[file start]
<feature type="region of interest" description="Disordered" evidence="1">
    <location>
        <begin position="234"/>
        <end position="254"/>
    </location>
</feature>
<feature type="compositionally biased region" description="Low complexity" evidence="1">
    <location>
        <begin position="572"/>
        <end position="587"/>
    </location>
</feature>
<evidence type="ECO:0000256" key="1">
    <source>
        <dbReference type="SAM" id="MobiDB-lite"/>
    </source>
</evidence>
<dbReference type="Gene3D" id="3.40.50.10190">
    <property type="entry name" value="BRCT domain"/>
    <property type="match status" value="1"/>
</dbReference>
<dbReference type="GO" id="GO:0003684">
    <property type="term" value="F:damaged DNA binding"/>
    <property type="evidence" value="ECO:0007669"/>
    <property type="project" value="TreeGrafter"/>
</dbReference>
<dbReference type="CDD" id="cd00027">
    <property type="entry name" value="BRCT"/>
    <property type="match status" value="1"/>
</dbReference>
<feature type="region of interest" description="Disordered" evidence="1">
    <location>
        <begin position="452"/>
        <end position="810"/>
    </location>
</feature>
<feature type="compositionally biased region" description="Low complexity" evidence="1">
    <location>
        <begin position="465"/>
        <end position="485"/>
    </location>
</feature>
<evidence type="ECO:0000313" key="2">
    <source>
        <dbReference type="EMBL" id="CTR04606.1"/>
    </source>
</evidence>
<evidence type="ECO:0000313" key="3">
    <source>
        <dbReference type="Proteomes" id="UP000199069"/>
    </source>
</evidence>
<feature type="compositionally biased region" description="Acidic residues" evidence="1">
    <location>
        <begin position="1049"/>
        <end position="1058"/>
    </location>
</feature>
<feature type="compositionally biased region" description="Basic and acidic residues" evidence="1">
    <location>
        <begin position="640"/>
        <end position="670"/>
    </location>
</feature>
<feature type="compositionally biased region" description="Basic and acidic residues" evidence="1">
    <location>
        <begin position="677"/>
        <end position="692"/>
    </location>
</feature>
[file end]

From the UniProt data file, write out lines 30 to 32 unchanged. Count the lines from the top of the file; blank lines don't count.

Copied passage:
</dbReference>
<feature type="region of interest" description="Disordered" evidence="1">
    <location>